4
$\begingroup$

I am trying to prove $$\int_{0}^{\frac{\pi}{2}}e^{\sin x}\,dx\geq\frac{\pi}{2}(e-1)$$

I found the Taylor series of $e^{\sin x}$ then approximated $\sin x$ as $\frac{2}{\pi}x$. I have no idea what to do next; any suggestions or different method?

$\endgroup$
4
  • $\begingroup$ Have you looked at the integral as area under the graph? The RHS looks like the area of a rectangle which one might be able to compare with that. $\endgroup$ – Torsten Schoeneberg Jul 15 '20 at 1:48
  • $\begingroup$ I tried to think about that, but I found that the rectangle will have more area in some parts and less in another, I don't have an indea on how should I compare them $\endgroup$ – rashed a564 Jul 15 '20 at 1:55
  • $\begingroup$ $sinx$ is always larger, or same to -1, so $e^{sinx}$ must be larger (or same) than $e^{-1}$. If we integrate here, and change the RHS appropriately, I think the inequality is solved $\endgroup$ – Joshua Woo Jul 15 '20 at 2:03
  • $\begingroup$ I tried making sinx to equal to -1, it didn't work $\endgroup$ – rashed a564 Jul 15 '20 at 2:14
10
$\begingroup$

Note that $\sin x \geq \frac 2 \pi x$ holds for $x \in [0, \frac \pi 2]$. Thus $$\int_{0}^{\pi/2}e^{\sin x}dx \geq \int_{0}^{\pi/2}e^{\frac 2 \pi x}dx =\frac \pi 2 (e-1)$$

$\endgroup$
2
  • $\begingroup$ I'm just a little confused. The estimate that $\sin x \geq \frac 2 \pi x$ holds for $x \in [0, \frac2 \pi]$. But our domain of integration is $[0, \frac{\pi}{2}]$ And $[0, \frac2 \pi]$ is a proper subset of $[0, \frac{\pi}{2}]$. So how can you apply the estimate on the domain of integration when the estimate is not true on the whole domain of integration? I apologize if I'm just not seeing this correctly. $\endgroup$ – Nicholas Roberts Jul 15 '20 at 18:09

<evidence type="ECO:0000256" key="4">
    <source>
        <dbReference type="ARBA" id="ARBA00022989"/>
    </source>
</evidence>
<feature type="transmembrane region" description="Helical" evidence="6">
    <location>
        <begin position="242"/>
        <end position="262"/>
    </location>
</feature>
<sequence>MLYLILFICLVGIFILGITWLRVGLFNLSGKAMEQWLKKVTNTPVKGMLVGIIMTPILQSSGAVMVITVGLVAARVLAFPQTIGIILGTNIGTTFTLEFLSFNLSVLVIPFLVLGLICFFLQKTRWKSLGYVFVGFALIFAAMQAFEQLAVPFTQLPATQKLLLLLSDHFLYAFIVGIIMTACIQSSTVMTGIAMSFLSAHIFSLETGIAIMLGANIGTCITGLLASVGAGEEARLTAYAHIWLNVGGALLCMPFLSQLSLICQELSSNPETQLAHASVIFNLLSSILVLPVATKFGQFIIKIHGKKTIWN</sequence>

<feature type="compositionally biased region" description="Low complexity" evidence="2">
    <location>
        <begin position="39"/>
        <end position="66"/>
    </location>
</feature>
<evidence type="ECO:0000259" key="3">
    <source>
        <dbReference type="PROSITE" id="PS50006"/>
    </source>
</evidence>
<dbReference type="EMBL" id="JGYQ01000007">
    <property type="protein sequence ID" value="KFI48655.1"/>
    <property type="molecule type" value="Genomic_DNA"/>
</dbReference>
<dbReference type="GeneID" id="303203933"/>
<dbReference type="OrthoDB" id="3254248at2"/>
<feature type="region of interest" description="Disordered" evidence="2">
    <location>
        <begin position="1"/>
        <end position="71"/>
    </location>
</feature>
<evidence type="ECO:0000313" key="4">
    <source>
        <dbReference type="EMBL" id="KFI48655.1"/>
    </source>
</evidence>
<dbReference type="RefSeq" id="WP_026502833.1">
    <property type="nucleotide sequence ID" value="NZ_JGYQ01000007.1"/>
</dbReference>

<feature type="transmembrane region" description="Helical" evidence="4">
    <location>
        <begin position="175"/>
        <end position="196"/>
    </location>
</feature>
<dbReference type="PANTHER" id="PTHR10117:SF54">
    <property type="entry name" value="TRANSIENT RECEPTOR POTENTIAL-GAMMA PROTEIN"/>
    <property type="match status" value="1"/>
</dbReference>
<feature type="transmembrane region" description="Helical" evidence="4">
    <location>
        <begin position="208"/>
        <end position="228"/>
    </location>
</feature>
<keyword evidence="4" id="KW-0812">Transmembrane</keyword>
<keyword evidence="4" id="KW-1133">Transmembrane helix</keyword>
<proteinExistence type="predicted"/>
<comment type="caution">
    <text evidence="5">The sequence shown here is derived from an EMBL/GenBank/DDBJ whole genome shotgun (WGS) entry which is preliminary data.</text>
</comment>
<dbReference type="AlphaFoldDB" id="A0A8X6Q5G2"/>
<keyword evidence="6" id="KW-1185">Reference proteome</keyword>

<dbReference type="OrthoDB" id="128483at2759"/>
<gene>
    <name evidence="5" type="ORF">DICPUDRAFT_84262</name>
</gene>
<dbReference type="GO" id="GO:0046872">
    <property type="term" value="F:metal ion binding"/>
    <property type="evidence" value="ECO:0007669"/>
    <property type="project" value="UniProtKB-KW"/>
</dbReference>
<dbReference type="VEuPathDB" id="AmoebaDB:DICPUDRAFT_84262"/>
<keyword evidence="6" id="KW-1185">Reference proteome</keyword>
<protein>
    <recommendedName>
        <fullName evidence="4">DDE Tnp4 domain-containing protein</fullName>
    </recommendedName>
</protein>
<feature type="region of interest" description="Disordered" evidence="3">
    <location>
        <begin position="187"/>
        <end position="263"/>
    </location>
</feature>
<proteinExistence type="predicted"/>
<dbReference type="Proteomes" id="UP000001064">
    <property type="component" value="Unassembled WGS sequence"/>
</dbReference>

• $\begingroup$ @NicholasRoberts You are right, that was a typo. Now I fix it. Thank you. $\endgroup$ – Luxerhia Jul 15 '20 at 22:12
3
$\begingroup$

Since @sera already provided a good and simple answer, this is a loog comment.

Your idea of using Taylor series was good but it should have been $$e^{\sin(x)}=\sum_{n=0}^\infty \frac {\sin^n(x)} {n!}\implies \int_0^{\frac \pi 2} e^{\sin(x)}\, dx=\sum_{n=0}^\infty \frac {1} {n!}\int_0^{\frac \pi 2}\sin^n(x)\,dx$$ Since $$\int_0^{\frac \pi 2}\sin^n(x)\,dx=\frac{\sqrt{\pi }}2 \frac{ \Gamma \left(\frac{n+1}{2}\right)}{ \Gamma\left(\frac{n}{2}+1\right)}$$ So, consider $$S_p=\frac{\sqrt{\pi }}2\sum_{n=0}^p \frac{ \Gamma \left(\frac{n+1}{2}\right)}{n! _, \Gamma\left(\frac{n}{2}+1\right)}$$ and remember that $\frac \pi 2 (e-1) <e $

the partial sums (which are increasing) generate the sequence $$\left\{\frac{\pi }{2},1+\frac{\pi }{2},1+\frac{5 \pi }{8}, \frac{10}{9}+\frac{5 \pi}{8},\frac{10}{9}+\frac{81 \pi }{128}, \frac{251}{225}+\frac{81 \pi}{128},\frac{251}{225}+\frac{2917 \pi }{4608}\right\} $$ and the third term is already larger than the rhs

$\endgroup$

Your Answer

By clicking “Post Your Answer”, you agree to our terms of service, privacy policy and cookie policy

Not the answer you're looking for? Browse other questions tagged or ask your own question.